It's fall of 1864 and the tide of the Civil War has fully turned in favor of the Union forces on all fronts. At a prison camp in the northeast, a group of Confederate prisoners led by Major Neal Benton (Van Heflin) plots their escape and manage to break out, hoping to head north into Canada. From there? Hopefully lead raids into Union territory to help ease the pressure on Southern forces. Their first target is a small town in Vermont, St. Albans, that offers several banks just waiting to be knocked off with the funds meant to help the Confederate cause. With his fellow escapees and several other Rebel soldiers hiding out in Canada, Benton puts the plan into play. He starts off posing as a landowner and businessman just visiting St. Albans, but all the while he's putting the pieces together to pull off the successful raid and robbery. There's so many pieces though and success depends on everything going off without a hitch. Can Benton and his Confederates succeed and get out alive in the process?
The American Civil War lasted four years, three weeks and six days between 1861 and 1865 with hundreds of thousands of soldiers killed, wounded and crippled. It is probably the darkest time in American history -- or certainly one of them -- and in general, is a historical era underutilized in film. There just aren't many Civil War movies out there for viewing pleasure. The unfortunate part? A movie like this is a prime example, a true story of a real-life incident. Read through the history books and there are literally hundreds and thousands of stories like this just waiting to be told. Sure, there are the major battles like Gettysburg, Shiloh and Antietam, but what about stories like these? Read about the real-life raid HERE if you're curious.
I was very glad to finally track this one down. From director Hugo Fregonese, 'Raid' clocks in at a crisp 83 minutes and has that distinct B-movie feel but is never held down by its relatively small scale and budget. It's dark and dirty and nasty with the raid being unleashed partially as a counter to Sherman's march through Georgia. In other words, it's about the war, but it's more too. It's about revenge. Title cards introduce the days as the raid draws closer, Benton's plan being put into action with minute details. Much of the story takes place in the St. Albans set with some brief detours into the prison camp and also across the U.S./Canada border. 'Raid' is content to not be an epic but to tell a little known story that's become a footnote in most Civil War and history books. Nothing flashy, but well done and always interesting.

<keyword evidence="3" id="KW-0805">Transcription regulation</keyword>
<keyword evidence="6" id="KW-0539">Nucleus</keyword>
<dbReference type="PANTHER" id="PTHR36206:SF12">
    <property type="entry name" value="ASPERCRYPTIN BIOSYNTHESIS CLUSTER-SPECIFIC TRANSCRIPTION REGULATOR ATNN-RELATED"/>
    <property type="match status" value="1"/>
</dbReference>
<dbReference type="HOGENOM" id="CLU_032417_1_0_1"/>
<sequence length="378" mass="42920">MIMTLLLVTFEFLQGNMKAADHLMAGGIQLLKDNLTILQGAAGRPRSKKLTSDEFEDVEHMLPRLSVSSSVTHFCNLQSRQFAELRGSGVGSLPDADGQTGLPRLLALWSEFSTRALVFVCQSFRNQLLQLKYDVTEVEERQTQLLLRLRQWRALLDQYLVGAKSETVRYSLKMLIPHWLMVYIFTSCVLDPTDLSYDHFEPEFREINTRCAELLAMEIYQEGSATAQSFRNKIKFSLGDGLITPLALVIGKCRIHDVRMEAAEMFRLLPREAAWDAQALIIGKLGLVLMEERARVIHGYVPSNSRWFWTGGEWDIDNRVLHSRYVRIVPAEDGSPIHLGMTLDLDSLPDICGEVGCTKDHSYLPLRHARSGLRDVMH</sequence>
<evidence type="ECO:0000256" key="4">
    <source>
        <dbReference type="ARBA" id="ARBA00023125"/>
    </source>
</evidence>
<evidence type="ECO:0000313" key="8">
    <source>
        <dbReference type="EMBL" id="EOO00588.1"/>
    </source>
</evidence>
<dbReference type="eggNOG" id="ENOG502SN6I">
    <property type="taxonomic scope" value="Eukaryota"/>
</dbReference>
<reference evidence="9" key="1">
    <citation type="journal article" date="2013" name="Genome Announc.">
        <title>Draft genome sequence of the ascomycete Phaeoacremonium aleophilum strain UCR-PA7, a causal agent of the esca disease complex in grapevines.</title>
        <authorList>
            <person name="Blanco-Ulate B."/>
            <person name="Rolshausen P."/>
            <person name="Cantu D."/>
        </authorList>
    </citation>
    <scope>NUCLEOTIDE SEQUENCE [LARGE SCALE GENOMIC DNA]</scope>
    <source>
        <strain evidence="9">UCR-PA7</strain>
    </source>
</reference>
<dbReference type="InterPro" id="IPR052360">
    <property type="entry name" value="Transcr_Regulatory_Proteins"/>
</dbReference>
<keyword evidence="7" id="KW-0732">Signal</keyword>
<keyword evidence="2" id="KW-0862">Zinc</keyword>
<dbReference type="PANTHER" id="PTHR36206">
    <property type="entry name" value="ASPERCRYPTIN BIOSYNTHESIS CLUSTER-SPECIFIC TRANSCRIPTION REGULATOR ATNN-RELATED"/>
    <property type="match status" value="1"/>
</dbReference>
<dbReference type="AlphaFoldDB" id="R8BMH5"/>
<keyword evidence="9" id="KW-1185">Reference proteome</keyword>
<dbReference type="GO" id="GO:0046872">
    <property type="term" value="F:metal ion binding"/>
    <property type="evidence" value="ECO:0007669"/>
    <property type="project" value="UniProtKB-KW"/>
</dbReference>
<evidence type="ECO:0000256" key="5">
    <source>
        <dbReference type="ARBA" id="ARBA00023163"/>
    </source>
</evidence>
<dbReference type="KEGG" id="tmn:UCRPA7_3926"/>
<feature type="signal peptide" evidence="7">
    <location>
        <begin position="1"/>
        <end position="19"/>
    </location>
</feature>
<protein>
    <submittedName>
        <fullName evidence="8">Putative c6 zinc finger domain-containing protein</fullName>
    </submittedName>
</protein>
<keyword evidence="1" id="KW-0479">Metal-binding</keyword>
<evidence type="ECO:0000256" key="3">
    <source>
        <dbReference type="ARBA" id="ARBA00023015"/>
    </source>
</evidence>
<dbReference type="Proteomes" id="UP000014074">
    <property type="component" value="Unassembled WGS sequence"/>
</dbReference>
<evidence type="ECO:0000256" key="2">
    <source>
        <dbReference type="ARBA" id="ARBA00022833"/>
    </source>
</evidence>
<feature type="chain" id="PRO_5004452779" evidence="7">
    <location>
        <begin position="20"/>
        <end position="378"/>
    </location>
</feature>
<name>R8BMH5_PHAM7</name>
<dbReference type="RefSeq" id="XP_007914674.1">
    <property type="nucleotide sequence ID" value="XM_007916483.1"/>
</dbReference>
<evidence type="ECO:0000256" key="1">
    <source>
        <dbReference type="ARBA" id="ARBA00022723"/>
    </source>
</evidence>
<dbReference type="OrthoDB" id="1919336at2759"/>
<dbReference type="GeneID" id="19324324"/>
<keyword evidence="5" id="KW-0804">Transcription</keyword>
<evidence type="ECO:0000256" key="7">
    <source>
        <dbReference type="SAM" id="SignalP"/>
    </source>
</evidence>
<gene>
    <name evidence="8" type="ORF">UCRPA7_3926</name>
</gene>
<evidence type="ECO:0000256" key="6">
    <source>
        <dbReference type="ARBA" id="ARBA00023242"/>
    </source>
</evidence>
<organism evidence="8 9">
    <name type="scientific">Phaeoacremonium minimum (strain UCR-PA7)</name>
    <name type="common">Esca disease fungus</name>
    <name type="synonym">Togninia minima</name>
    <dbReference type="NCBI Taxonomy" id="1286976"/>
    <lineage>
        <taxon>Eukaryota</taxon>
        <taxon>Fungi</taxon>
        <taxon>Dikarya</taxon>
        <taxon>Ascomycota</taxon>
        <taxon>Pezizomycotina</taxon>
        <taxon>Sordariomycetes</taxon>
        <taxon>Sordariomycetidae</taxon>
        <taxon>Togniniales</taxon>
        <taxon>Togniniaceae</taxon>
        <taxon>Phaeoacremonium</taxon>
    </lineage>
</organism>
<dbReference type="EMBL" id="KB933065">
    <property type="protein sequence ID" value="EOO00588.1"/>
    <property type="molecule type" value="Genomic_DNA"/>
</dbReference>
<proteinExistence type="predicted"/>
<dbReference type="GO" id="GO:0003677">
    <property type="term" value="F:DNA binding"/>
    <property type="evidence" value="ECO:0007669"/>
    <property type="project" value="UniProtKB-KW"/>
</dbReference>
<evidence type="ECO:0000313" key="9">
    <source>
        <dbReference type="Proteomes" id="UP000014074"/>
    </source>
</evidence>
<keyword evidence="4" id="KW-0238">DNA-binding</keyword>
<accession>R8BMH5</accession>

Now what originally caught my eye with this 1954 Civil War drama was the cast. There's some established stars and some rising stars who would go onto bigger and better things in the late 1950s and into the 1960s and beyond. Heflin is just solid as always, the relative anti-hero and leader of the raid. We learn his family was murdered and his home burned down, the desire for revenge coursing through his body. His men include Lee Marvin as a fiery, unpredictable and possibly unhinged Confederate fanatic, Peter Graves as Benton's loyal, capable second-in-command, James Best, an uncredited Claude Akins and later, John Dierkes. Some cool names working together, giving some variety to the Rebel group.
A big plus to the story is that nothing is black and white. It isn't Confederates good and Union bad or vice versa. It's both. This was war, and there was nothing particularly pleasant about it. We get to meet some of the St. Alban residents, starting with Anne Bancroft (just 23 years old) as a widowed boarding house owner (with young Tommy Rettig playing her son), Richard Boone as a Union officer trying to overcome a mistake he made in combat, and assorted other townspeople from farmers to business owners to preachers. It adds a cool element to the story as we see this raid won't be as easy as planned once Benton gets to meet people around town.
If there is a relative disappointment, it comes in the finale, the actual raid. The quick-moving story builds and builds, and the raid is well done as Fregonese sticks pretty close to the facts of the 1864 raid. Unfortunately, the ending just kinda...well, ends. It's fairly accurate to the truth, but this is one case where maybe stretching the truth even a little would have livened things up a touch. As is, the ending scene is rather abrupt as 'THE END' pops up on the screen. It is still a worthwhile movie but the ending could have been far stronger. Still, it tells a little known slice of Civil War history that simply isn't very well known. Worth tracking down a copy for sure.
The Raid (1954): ** 1/2 /****